Unfortunately  we starting to see (although no thanks to mainstream media) that the illusion is starting to crumble.  It just will not play ball for them and it has become unstable.  What we're staring to see is option two come into play.  Option two basically involves making sure in a scramble for the really small pot of wealth that actually exists, you're not the one who loses out.  This is the Cyprus template. A lot of people have facilitated this and I presume in doing so they think it will protect their place at the trough.

If that is they're thinking, I think they've made a mistake.  I think many of them will in time to come learn a very harsh lesson.  The "elite" as we think we see them, looks like a single homogeneous entity.  I think it is a mistake that many on the inside of it, facilitating games like we have seen in Cyprus, think it is also a homogeneous group.  The truth is, it is nothing of the sort.  Even within this "elite" club there will be a pecking order.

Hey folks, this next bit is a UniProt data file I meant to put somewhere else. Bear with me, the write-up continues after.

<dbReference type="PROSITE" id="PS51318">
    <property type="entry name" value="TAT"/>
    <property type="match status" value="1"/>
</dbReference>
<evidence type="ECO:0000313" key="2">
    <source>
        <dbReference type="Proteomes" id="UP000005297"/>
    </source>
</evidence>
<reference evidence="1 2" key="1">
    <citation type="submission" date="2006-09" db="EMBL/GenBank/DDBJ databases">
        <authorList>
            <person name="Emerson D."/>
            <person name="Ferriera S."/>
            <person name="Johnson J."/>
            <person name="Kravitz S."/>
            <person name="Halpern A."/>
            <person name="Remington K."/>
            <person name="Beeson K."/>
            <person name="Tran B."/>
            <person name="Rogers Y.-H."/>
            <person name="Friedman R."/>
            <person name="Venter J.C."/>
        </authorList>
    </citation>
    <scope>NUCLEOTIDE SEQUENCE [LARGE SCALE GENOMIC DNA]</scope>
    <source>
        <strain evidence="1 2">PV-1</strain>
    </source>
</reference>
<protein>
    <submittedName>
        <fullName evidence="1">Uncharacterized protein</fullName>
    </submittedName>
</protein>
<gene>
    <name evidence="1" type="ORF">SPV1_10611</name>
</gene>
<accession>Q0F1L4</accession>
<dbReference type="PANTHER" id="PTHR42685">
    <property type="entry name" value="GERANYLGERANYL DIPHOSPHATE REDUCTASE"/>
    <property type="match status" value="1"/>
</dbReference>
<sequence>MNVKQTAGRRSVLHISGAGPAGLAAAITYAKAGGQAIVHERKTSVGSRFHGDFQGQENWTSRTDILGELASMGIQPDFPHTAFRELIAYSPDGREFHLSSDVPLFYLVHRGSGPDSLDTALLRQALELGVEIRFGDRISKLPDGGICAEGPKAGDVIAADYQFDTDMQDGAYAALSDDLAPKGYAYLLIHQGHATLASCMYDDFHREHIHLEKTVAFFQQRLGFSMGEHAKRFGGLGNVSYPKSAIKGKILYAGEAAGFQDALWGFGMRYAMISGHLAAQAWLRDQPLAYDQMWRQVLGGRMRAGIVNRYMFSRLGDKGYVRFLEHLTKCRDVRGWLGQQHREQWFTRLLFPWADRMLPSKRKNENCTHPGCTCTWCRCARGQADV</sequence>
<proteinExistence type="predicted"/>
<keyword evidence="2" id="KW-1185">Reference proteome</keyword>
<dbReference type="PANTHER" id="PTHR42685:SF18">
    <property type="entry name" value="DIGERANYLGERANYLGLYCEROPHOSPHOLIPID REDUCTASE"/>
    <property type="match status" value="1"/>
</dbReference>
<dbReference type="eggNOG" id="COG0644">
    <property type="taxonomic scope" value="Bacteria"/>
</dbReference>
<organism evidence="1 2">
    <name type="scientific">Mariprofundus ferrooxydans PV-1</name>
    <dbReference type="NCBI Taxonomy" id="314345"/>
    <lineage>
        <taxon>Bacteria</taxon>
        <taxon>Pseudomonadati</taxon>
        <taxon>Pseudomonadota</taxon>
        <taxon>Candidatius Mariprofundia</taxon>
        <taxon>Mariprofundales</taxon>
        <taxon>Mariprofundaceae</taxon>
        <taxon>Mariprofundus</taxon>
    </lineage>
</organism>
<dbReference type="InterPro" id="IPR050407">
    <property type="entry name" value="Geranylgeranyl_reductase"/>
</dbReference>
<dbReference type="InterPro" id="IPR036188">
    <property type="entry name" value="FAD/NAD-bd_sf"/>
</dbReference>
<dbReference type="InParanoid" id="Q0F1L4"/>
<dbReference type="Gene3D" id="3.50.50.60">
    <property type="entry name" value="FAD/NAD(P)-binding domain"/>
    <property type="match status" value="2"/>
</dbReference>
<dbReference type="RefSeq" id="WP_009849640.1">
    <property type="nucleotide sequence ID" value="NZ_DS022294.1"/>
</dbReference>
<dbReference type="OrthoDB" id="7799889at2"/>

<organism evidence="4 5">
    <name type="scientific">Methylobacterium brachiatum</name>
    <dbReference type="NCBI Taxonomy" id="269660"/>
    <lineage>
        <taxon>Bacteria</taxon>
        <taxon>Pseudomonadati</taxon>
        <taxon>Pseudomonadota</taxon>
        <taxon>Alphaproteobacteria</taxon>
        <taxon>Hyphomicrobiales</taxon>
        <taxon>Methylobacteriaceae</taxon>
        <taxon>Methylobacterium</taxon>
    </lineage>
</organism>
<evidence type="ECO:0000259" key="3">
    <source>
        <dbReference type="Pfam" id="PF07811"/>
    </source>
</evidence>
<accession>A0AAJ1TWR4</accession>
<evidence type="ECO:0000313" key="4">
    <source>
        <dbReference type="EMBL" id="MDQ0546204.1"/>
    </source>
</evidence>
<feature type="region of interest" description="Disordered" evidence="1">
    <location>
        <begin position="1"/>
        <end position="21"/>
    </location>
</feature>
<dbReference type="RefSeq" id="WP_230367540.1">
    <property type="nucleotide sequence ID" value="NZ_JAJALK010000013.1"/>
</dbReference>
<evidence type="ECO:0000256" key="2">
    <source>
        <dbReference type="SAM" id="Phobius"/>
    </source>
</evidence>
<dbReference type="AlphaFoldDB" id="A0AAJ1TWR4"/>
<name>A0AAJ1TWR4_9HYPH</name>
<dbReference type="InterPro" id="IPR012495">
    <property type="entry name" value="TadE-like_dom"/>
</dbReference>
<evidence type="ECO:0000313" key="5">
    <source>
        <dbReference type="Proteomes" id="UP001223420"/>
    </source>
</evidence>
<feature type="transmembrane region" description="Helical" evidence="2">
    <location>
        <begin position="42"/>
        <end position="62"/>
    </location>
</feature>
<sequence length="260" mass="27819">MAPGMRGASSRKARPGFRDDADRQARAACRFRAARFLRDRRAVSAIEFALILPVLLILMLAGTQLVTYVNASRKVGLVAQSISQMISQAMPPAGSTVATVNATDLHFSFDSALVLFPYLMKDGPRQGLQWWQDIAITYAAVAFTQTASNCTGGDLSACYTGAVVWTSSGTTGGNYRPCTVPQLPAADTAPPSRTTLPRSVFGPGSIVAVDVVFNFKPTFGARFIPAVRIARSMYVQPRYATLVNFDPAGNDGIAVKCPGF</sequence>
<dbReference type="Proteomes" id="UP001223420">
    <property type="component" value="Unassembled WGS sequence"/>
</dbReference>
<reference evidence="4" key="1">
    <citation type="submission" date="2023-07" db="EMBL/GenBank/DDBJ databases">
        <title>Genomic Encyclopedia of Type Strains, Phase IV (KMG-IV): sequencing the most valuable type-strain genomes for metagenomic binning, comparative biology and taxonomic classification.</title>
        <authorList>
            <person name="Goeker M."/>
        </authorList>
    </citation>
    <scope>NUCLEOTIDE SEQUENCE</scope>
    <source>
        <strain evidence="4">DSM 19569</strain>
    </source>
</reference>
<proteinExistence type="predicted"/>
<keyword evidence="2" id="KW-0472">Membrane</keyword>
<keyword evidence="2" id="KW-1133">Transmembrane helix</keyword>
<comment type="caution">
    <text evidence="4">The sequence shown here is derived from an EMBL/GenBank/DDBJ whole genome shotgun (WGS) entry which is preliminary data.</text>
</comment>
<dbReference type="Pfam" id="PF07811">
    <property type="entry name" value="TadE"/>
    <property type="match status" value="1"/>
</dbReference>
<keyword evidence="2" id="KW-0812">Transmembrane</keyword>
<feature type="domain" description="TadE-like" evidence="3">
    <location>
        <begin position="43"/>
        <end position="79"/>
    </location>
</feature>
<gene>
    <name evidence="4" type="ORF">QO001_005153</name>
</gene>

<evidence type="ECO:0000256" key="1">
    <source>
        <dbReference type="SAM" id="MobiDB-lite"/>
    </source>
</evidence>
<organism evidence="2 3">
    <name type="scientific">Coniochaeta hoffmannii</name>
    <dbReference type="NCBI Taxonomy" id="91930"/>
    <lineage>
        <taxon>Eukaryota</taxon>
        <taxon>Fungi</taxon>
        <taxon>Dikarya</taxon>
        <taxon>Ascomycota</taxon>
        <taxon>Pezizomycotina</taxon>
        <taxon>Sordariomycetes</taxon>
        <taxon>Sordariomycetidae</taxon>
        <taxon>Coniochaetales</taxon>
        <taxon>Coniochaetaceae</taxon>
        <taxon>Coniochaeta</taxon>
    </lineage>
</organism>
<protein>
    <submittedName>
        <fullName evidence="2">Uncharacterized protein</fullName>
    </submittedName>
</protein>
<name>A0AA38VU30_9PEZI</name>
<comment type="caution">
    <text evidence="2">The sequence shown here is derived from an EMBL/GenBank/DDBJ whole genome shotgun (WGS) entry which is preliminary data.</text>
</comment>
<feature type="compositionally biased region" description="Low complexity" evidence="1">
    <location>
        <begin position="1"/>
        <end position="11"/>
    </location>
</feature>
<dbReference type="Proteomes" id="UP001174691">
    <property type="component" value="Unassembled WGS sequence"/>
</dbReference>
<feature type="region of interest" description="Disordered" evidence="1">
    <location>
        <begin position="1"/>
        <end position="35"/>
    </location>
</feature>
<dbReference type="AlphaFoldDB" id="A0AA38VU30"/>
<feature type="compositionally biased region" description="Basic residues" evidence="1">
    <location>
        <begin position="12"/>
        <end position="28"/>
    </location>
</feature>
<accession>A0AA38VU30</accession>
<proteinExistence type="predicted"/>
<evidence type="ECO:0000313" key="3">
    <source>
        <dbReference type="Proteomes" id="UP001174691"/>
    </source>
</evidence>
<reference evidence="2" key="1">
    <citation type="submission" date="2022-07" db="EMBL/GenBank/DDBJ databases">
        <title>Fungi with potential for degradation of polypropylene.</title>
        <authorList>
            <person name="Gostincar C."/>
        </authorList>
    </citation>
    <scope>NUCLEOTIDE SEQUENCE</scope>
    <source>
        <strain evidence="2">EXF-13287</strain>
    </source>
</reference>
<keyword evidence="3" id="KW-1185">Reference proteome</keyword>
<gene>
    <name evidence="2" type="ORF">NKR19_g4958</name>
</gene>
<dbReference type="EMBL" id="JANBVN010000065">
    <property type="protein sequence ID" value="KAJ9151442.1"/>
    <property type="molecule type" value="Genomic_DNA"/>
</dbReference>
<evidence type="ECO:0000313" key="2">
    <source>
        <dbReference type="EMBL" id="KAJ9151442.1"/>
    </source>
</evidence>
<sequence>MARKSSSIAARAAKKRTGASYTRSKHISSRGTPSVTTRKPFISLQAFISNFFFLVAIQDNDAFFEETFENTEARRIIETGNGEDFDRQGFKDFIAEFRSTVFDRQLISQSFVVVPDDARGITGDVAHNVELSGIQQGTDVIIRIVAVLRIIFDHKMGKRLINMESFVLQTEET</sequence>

I also think the illusion still has a long way to fall.  I am no financial expert but it is no secret that I am increasingly of the opinion that the whole thing could well smash itself on the rocks where it gets really desperate as we experience a financial collapse or as the understated language likes to classify it "a significant correction".  What they're talking about is serious, serious hardship and poverty.

It is said that rats will turn to eat each other in a starvation situation.  I suspect we may well start to see that in a financial sense, amongst those who have lived in a world very different from ours.  Why it concerns me, is the illusion needs confidence, even it is crumbling.  All it will take is a few of those who think they are in the elite club to be ejected and start to share their scorn, to hasten the lack of confidence in the system, thereby accelerating its downward spiral.